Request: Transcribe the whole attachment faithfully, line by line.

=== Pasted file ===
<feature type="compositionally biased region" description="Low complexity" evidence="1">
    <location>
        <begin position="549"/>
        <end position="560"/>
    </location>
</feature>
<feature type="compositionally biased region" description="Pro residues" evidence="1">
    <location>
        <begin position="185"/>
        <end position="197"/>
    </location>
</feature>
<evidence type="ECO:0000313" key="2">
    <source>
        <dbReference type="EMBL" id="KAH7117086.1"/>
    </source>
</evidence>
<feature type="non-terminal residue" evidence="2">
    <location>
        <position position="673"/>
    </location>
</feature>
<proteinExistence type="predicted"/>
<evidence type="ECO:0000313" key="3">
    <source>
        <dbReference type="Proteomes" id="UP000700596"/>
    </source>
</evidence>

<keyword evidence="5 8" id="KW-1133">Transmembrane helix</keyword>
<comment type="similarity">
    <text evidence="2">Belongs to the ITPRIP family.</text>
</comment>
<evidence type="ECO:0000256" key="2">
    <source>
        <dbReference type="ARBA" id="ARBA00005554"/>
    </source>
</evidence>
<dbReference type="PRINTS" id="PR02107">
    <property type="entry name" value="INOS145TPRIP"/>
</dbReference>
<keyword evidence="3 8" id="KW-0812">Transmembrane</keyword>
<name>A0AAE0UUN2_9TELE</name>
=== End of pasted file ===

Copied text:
<feature type="compositionally biased region" description="Low complexity" evidence="1">
    <location>
        <begin position="549"/>
        <end position="560"/>
    </location>
</feature>
<feature type="compositionally biased region" description="Pro residues" evidence="1">
    <location>
        <begin position="185"/>
        <end position="197"/>
    </location>
</feature>
<evidence type="ECO:0000313" key="2">
    <source>
        <dbReference type="EMBL" id="KAH7117086.1"/>
    </source>
</evidence>
<feature type="non-terminal residue" evidence="2">
    <location>
        <position position="673"/>
    </location>
</feature>
<proteinExistence type="predicted"/>
<evidence type="ECO:0000313" key="3">
    <source>
        <dbReference type="Proteomes" id="UP000700596"/>
    </source>
</evidence>

<keyword evidence="5 8" id="KW-1133">Transmembrane helix</keyword>
<comment type="similarity">
    <text evidence="2">Belongs to the ITPRIP family.</text>
</comment>
<evidence type="ECO:0000256" key="2">
    <source>
        <dbReference type="ARBA" id="ARBA00005554"/>
    </source>
</evidence>
<dbReference type="PRINTS" id="PR02107">
    <property type="entry name" value="INOS145TPRIP"/>
</dbReference>
<keyword evidence="3 8" id="KW-0812">Transmembrane</keyword>
<name>A0AAE0UUN2_9TELE</name>